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Error: Malformed Payload

Error: Malformed Payload

Jesse Patrick Bohanan

Debugging Planet Earth: Part 1

What is a "malformed payload?" And what causes it?

In software terms, a malformed payload is a "bad" data packet received by an application that, if not appropriately accounted for within the application, can cause a crash. A malformed payload error can occur for several reasons, but two of the most common are listed below:

  1. A developer is testing an API or database and fails to properly format the input data. In short, it is a temporary syntax error arising (hopefully) only during testing that will/should be fixed prior to production release.
  2. The request or response from an API was too large to process in the allocated timeframe of the receiving application. In short, it is a timeout error. This can arise in a production application if query sizes (or responses to those queries) increase beyond the expectations of the original application developers. This generally requires an emergency hotfix to patch out the bug. Even if the system doesn't crash, the situation needs to be handled moving forward, so it's possible that the issue may be deemed noncritical and scheduled for an upcoming release instead of deploying a hotfix.

Okay, but how does this relate to planet Earth? And can you use a little less jargon in your explanations? Now I'm even more confused.

Alright, alright. I'll get to the good stuff.

Let's start with scenario one from above:

Humankind regularly intervenes in planetary affairs. This is done for many different reasons, but it all amounts to wanting something from the Earth and developing a strategy to obtain that "want." In this sense, humans are the software developers of Earth's ever-changing ecosystems.

There are certainly scrupulous groups (such as the First Peoples of North America) that take only what they need and ensure that the ecosystem is not damaged by their actions. But by and large, corporations and governments of this world care far less about future repercussions than they do about future profits (whether economic, political, military or something else altogether). To that end, experiments are conducted (most often in a small-scale environment, and increasingly with the use of machine learning technologies) to determine a risk/reward ratio.

Risk can come in various forms when harvesting resources, such as:

  • Social fallout from cultural disapproval of the harvesting (or harvesting methods).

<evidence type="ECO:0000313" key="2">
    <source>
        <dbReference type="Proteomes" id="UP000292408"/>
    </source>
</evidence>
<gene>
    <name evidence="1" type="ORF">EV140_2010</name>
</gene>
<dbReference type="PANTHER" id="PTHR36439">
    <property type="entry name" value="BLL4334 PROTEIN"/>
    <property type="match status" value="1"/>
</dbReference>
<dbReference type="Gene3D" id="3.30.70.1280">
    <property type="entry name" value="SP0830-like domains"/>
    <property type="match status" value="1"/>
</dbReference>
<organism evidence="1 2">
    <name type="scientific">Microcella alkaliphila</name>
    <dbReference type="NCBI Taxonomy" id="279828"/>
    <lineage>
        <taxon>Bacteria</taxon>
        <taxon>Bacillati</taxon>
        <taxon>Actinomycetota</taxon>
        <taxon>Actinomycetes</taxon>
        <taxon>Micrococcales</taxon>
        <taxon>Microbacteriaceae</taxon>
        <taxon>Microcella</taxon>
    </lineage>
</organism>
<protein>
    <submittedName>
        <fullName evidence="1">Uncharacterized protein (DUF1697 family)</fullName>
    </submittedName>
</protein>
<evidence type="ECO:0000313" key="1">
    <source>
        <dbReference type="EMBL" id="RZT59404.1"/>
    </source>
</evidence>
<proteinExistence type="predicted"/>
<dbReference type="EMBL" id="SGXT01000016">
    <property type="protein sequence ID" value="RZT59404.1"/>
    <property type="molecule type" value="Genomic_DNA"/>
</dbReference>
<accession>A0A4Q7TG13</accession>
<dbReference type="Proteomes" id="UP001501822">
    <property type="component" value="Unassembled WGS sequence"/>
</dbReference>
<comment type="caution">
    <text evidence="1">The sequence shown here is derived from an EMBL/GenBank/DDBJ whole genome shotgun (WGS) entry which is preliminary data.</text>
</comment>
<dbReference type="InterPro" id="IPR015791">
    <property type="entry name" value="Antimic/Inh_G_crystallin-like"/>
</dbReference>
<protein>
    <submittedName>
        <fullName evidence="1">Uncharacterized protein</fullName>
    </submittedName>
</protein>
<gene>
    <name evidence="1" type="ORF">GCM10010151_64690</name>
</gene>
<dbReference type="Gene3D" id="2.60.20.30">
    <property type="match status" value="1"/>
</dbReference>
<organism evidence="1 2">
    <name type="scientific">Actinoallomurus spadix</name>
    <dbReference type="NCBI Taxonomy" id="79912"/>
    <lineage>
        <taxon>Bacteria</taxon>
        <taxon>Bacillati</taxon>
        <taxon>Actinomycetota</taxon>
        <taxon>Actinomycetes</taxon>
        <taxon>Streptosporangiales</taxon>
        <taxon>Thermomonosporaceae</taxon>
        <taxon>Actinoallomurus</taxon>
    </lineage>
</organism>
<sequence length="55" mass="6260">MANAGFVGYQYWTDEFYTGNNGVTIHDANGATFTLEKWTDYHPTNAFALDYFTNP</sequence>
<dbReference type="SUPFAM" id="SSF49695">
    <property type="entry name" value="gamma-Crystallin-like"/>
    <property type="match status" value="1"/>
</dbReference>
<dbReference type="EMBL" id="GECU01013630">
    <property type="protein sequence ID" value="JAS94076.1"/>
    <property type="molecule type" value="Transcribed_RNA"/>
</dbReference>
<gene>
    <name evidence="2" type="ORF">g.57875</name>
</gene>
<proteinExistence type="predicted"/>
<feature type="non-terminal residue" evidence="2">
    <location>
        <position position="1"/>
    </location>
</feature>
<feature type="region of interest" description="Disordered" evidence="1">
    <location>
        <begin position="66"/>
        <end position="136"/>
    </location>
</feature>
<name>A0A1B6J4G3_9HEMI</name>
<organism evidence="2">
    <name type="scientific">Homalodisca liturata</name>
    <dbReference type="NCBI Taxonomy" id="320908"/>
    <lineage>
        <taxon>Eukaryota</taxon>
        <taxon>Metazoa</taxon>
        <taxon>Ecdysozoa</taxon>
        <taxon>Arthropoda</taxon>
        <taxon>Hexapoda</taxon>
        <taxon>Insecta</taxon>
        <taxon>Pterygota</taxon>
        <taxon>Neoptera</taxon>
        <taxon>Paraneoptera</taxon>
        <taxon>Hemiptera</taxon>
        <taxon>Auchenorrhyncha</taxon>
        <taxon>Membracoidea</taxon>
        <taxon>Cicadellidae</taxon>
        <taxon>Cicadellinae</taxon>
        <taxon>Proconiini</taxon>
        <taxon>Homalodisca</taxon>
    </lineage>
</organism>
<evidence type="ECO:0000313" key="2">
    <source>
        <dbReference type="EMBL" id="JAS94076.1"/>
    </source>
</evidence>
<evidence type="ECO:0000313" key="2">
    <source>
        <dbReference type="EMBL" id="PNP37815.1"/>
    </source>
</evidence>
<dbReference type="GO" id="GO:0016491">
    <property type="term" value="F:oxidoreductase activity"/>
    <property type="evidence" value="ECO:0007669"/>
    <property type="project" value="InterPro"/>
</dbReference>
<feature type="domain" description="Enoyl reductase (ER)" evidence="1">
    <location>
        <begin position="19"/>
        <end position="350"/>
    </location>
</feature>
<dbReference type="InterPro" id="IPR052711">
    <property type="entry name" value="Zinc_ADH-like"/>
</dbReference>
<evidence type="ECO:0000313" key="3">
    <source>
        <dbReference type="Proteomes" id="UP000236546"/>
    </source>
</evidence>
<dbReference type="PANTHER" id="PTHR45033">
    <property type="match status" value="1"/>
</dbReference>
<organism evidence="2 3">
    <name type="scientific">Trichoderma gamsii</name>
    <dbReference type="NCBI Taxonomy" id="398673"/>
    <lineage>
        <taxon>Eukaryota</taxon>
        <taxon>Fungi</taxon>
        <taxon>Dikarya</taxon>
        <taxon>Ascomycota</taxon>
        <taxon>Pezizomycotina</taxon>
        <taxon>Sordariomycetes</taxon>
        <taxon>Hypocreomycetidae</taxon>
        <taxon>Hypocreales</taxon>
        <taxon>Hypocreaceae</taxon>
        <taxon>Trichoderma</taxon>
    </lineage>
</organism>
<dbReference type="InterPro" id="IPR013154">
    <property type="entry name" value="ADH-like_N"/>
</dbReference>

• Physical danger to workers due to hazardous harvesting conditions.
  • Uncertainty surrounding sellability of the harvested resources (especially in the case of new resources or harvesting methods).

Harvesting resources is only half of it, of course; there's also the act of processing these raw materials into usable goods. That, too, entails risk of a very similar sort.

Thus, tests are performed prior to the deployment of a new harvesting or processing facility. If, during the course of these tests, risks are identified that outweigh potential rewards (profits), then the project is scuttled. This ties back to scenario one in the software development analogy.

But if the rewards outweigh the risks, even only in the short-term, the project is likely to move forward.

That brings us to scenario two:

When humans deploy a new resource harvesting or processing — even if they've appropriately anticipated and prevented severe environmental impact — over time, damage to the ecosystem can occur. This happens when impact was more severe than anticipated, or when impact was simply ignored altogether.

There is a compounding effect if these issues are left unresolved over months and years. Severe weather events are increasing in frequency and intensity year after year. Events such as torrential rainstorms and hurricanes risk causing algal blooms, killing off fish — and the fishing industry. Tornadoes and hurricanes can down power lines, causing fires to break out — which is especially dangerous in regions containing nuclear power plants. While not an event that was precipitated by humankind's actions (or inactions), the tsunami, earthquake, and nuclear meltdown in Japan is an example of the absolute worst-case scenario.

The "system" of our planet has not yet "crashed," but it is constantly at risk of cascade failures like those mentioned above. Planetary management (i.e. government bodies) have deemed the ongoing — and looming threat of — environmental crises to be noncritical issues and delayed release of any "hotfixes." This is a grave miscalculation. The planet is dying a slow death, with blame placed heavily upon our own heads.

How long until we're the next species to fall victim to our own failure to manage planetary programming?

That, my friends, is the question, isn't it? Prominent environmental scientists estimate a timeframe somewhere between 35 and 55 years time during which we can reduce fossil fuel emissions to the point where human-induced climate change's effects will be reduced (and possibly reversed, given time). Are we prepared to accept a response to climate change within that 55 year timeframe — and thus avoid a malformed payload cascading into the die-off of humankind?